It is a good idea to have a doctor’s letter with you attesting to your medical condition(s) and the need for the medication(s) and /or a copy of the original prescriptions.

If any of your medications contain narcotics or controlled substances, you may be subject to a maximum 30 day supply. Some medications are legal in Canada but not in the U.S. such as those containing codeine. Be sure to check with the CBP and the FDA that you can bring the medication with you. You must declare these medications at customs.

The U.S. Food & Drug Administration (FDA) regulates all prescription drugs in the U.S. so it is important to check the FDA’s website for information on the importation of drugs or call them to ensure that you are only bringing approved drugs (and dosages) into the U.S.  

When flying, always pack all of your medications in your carry-on luggage, never in your checked baggage. They need to be accessible for customs and security screening. Liquid medications are exempt from regular liquid restrictions on aircraft, but you must show them to the security officer and they must be in their original labelled containers. Check with your airline about the number of syringes you are allowed to carry on board, as there may be restrictions.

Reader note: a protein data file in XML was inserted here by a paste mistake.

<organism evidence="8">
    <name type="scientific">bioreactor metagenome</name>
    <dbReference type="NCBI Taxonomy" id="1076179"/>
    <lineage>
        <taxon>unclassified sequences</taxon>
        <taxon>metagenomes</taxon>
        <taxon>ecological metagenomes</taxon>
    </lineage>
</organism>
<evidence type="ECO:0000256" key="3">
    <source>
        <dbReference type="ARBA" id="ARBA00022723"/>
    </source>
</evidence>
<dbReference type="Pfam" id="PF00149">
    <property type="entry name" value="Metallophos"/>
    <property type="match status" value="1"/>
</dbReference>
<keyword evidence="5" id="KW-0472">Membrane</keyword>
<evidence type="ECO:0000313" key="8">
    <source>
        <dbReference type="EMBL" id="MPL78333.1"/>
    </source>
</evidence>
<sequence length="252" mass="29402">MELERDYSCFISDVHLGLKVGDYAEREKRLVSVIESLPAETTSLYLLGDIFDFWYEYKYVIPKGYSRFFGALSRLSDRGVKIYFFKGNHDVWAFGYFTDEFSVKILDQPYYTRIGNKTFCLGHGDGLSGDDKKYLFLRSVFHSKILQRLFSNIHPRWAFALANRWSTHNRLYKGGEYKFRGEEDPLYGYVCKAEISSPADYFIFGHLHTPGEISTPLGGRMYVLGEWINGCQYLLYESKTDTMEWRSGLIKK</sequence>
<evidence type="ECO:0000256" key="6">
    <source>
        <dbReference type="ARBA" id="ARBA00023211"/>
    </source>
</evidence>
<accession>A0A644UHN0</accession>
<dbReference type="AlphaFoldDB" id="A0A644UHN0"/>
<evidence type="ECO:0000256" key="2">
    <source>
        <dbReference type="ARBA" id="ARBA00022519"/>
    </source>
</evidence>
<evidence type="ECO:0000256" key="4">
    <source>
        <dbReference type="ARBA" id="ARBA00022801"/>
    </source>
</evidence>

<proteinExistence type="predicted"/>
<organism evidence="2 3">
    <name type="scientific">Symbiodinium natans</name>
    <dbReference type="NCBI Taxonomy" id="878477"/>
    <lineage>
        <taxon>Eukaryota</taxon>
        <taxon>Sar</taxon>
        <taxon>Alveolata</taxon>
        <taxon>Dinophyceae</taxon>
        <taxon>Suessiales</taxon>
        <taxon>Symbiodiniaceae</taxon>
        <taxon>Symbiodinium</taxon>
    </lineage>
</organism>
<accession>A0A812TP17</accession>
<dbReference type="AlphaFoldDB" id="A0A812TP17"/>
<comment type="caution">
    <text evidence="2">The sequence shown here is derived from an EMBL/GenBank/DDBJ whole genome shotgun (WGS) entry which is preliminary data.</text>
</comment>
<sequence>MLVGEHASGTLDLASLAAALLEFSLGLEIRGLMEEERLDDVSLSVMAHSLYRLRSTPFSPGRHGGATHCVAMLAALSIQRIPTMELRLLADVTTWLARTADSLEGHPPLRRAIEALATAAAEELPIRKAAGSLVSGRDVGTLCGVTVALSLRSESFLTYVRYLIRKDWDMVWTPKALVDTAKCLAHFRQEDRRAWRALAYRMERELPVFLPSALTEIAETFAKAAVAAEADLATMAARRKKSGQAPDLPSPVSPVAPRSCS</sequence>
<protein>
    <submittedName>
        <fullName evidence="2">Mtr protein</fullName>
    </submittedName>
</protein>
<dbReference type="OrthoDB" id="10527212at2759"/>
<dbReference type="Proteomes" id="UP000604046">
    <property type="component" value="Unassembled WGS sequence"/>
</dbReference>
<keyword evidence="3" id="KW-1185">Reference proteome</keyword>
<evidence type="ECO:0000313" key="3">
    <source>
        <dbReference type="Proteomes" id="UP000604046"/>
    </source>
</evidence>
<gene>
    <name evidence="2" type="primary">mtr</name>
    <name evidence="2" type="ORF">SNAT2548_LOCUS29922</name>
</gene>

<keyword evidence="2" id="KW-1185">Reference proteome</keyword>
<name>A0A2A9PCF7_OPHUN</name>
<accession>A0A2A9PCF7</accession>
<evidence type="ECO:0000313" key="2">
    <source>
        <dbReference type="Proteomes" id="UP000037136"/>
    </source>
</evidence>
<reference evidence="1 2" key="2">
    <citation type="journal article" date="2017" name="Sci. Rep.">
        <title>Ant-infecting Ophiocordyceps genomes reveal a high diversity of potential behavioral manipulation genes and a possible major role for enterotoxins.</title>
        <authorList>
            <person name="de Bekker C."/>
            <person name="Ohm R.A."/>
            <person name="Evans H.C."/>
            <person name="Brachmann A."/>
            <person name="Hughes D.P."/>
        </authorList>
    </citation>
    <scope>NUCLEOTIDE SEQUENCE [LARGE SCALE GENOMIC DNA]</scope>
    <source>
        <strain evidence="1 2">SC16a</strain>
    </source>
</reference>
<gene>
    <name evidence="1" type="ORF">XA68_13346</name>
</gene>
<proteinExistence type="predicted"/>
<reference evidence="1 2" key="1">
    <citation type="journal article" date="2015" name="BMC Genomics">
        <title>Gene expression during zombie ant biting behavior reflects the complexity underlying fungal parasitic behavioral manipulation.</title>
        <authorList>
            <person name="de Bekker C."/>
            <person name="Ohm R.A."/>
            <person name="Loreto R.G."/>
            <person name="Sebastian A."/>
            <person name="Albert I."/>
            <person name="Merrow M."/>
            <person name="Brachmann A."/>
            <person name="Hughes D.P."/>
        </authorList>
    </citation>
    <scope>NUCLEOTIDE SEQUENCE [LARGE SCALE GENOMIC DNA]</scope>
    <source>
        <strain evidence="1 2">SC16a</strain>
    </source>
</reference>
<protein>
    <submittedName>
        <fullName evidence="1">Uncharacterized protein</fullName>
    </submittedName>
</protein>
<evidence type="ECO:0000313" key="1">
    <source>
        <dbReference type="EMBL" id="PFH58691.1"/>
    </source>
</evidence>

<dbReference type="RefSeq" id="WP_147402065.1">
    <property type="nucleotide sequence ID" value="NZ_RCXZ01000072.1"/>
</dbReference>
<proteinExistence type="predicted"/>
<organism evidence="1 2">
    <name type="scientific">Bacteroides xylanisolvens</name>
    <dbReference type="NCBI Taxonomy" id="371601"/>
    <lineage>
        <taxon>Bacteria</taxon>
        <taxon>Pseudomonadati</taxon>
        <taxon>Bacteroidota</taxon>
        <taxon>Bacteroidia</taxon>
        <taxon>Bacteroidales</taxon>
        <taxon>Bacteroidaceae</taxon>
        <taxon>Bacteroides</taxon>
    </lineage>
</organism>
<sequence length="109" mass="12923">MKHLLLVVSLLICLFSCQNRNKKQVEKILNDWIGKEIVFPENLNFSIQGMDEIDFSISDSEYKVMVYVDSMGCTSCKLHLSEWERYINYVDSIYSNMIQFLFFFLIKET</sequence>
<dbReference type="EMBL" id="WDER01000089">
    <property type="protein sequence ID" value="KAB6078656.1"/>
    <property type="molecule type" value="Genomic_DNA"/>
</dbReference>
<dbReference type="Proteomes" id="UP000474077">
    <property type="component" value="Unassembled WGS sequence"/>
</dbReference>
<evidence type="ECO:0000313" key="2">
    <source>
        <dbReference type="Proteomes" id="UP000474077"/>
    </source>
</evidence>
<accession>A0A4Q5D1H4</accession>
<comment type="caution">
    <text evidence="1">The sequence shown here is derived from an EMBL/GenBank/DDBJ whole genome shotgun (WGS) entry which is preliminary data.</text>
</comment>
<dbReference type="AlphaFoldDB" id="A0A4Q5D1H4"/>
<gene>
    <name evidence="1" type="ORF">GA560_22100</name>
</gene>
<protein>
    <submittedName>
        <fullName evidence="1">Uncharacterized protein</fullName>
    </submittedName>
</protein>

It is recommended to use the Family/Special Needs security line as those officers are trained to offer additional assistance and are knowledgeable about medications.

Can I have my prescription medications shipped to the U.S.?

This leaves the question of what to do if you are staying for longer than three months. It is possible to have prescription medications shipped or couriered to you but they may be opened and examined at the border and could be seized if they do not have the correct paperwork – or if they contain substances banned in the U.S. or are readily available in the U.S.